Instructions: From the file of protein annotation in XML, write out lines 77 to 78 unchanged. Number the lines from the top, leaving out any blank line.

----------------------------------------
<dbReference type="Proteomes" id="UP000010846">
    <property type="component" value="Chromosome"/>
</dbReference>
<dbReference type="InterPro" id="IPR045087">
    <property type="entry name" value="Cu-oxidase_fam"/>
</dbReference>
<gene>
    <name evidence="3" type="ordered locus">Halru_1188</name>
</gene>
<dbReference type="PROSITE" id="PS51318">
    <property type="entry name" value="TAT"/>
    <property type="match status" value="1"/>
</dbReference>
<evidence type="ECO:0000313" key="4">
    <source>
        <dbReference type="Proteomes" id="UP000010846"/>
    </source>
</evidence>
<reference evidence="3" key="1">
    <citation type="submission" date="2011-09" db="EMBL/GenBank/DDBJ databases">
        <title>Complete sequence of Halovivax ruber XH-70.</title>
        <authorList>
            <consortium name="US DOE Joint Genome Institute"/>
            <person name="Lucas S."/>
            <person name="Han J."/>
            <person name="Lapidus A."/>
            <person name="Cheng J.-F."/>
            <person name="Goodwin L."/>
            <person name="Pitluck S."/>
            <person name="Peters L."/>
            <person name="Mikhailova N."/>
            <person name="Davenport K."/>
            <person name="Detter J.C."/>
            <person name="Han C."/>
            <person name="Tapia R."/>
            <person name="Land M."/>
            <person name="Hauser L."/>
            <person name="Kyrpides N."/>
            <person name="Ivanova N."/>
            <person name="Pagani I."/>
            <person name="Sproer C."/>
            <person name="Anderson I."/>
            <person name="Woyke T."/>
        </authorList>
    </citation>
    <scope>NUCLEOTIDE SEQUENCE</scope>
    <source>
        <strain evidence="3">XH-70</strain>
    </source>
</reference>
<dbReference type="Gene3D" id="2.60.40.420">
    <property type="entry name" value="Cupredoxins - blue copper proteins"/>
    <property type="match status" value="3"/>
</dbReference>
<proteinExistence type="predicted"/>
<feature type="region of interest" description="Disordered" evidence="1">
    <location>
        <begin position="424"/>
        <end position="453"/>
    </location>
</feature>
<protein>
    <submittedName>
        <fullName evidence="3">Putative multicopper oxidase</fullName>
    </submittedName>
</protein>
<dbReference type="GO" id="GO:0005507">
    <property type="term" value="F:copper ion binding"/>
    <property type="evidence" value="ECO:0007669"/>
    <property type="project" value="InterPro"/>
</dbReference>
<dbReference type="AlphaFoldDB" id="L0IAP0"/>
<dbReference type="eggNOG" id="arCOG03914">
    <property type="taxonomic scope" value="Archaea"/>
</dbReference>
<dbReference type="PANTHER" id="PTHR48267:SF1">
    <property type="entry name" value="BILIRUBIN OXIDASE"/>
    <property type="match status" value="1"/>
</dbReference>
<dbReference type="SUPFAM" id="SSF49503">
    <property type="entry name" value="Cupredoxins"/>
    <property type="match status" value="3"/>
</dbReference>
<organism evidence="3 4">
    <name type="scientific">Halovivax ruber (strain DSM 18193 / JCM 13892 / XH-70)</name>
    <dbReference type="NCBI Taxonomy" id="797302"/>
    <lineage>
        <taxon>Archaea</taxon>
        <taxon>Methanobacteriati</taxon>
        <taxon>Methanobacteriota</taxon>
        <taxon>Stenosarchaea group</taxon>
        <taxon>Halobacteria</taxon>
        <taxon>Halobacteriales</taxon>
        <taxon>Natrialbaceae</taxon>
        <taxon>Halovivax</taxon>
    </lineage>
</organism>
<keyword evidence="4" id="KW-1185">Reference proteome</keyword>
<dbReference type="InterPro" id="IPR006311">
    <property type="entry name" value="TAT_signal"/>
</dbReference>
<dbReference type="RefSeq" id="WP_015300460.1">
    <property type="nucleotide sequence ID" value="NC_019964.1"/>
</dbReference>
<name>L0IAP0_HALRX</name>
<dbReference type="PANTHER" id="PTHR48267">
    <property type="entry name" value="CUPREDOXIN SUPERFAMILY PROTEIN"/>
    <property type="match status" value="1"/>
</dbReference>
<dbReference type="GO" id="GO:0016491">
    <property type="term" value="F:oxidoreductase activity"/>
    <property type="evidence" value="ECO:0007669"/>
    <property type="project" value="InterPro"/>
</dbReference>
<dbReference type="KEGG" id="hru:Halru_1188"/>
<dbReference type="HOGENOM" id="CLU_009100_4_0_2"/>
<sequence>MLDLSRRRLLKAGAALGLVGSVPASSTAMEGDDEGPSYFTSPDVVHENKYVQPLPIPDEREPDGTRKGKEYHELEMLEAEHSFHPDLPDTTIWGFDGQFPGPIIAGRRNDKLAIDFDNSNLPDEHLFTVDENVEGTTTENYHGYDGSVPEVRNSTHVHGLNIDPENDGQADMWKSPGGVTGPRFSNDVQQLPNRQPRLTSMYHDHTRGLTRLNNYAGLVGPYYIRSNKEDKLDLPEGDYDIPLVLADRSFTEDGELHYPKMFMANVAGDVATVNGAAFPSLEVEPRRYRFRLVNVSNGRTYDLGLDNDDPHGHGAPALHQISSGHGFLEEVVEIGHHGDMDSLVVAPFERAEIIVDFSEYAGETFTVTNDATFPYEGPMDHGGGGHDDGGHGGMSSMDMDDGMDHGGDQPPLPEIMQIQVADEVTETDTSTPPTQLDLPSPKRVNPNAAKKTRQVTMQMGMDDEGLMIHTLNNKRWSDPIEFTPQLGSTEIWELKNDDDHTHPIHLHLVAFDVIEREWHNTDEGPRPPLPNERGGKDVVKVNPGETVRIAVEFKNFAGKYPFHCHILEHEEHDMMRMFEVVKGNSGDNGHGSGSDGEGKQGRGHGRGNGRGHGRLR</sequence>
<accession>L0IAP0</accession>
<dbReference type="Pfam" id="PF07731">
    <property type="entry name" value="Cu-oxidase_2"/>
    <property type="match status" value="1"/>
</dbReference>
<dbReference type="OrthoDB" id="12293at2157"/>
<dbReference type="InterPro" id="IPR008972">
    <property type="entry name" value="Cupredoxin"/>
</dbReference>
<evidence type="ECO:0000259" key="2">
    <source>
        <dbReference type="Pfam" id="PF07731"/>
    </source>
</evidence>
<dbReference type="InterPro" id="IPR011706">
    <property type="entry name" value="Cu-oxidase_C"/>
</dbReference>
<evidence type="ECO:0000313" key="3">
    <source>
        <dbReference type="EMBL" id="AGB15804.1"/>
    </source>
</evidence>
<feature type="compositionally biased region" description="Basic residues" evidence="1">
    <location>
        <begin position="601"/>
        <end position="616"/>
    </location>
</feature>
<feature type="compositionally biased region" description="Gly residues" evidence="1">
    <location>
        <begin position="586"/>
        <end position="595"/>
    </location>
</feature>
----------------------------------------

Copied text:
    <property type="entry name" value="BILIRUBIN OXIDASE"/>
    <property type="match status" value="1"/>